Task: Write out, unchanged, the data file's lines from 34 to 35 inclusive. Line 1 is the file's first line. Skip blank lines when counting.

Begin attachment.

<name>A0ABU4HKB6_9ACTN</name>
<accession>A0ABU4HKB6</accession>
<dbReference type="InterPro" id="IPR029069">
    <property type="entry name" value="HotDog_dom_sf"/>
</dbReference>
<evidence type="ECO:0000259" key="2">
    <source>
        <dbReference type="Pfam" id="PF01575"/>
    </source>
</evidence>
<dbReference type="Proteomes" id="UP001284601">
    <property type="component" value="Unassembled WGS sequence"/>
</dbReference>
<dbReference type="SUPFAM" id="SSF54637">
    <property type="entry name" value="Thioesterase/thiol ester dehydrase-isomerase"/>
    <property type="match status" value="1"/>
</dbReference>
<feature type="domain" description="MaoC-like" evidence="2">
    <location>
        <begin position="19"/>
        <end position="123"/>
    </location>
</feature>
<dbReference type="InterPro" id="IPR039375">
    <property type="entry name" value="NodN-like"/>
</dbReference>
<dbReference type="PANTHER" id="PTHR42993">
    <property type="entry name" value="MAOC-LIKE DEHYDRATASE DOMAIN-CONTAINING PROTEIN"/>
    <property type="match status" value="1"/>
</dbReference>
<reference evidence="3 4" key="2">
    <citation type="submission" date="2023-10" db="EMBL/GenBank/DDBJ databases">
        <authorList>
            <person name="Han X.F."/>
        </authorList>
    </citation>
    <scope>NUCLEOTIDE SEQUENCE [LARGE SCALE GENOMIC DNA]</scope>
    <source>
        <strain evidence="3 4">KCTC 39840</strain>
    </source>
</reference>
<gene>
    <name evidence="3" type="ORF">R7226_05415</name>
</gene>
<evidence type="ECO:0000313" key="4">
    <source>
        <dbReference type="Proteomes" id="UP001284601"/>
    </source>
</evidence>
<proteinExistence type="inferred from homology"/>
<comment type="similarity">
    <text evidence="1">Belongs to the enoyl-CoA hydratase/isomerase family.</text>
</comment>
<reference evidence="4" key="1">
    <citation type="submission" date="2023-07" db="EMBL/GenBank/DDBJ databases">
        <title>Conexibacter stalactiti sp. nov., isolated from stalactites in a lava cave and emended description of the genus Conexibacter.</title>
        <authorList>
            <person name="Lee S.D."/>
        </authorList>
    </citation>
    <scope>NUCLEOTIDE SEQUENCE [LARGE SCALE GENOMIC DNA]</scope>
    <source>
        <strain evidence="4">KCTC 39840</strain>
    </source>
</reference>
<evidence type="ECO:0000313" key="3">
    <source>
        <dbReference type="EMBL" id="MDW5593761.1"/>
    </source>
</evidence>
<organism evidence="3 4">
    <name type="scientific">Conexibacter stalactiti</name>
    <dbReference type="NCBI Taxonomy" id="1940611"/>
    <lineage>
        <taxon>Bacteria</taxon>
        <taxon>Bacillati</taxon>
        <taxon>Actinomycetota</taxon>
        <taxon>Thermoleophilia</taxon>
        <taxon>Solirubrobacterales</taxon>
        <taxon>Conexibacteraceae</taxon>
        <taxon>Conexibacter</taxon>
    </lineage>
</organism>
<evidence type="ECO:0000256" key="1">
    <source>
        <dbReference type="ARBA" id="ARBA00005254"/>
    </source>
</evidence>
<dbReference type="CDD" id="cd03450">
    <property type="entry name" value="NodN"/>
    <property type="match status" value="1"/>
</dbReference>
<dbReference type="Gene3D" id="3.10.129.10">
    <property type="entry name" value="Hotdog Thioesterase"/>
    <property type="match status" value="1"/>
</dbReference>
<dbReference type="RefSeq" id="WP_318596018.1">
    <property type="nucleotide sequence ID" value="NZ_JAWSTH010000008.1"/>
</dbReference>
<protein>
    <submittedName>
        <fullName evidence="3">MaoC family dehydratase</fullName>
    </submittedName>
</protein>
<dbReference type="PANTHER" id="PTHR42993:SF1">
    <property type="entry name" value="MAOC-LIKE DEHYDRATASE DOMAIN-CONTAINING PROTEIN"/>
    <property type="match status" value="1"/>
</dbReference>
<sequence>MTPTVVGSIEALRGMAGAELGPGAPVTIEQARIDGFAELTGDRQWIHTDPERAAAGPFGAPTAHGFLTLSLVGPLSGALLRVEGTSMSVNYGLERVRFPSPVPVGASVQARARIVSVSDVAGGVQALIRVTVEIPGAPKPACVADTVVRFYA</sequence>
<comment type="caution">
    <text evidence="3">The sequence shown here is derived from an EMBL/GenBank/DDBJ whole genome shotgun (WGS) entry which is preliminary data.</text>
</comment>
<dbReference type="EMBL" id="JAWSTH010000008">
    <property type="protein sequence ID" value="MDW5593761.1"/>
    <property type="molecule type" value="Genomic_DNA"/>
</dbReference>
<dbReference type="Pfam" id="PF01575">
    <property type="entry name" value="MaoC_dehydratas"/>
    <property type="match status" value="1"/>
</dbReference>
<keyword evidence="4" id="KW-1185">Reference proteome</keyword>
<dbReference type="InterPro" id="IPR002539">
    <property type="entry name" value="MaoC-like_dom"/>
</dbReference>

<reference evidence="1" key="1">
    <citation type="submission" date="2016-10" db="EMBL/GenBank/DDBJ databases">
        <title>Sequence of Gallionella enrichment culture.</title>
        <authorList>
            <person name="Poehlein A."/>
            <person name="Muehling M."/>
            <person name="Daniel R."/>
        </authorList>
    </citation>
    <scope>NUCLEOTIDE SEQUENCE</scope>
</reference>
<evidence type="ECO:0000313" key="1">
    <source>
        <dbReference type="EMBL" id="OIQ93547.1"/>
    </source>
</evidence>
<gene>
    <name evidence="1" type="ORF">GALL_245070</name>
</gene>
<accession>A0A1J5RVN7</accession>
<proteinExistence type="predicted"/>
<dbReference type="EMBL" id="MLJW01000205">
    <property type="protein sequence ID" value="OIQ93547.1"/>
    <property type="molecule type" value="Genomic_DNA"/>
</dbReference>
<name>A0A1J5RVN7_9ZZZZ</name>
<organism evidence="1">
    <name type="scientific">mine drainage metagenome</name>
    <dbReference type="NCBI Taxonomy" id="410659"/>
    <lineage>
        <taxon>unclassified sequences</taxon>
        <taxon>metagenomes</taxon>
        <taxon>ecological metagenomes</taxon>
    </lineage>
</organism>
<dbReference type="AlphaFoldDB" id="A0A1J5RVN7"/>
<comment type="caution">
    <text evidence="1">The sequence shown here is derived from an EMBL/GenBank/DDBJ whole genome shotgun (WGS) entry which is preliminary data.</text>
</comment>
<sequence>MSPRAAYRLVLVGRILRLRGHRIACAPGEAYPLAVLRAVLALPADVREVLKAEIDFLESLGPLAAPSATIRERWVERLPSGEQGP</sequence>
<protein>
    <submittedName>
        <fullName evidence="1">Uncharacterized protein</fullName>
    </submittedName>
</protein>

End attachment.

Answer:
            <person name="Han X.F."/>
        </authorList>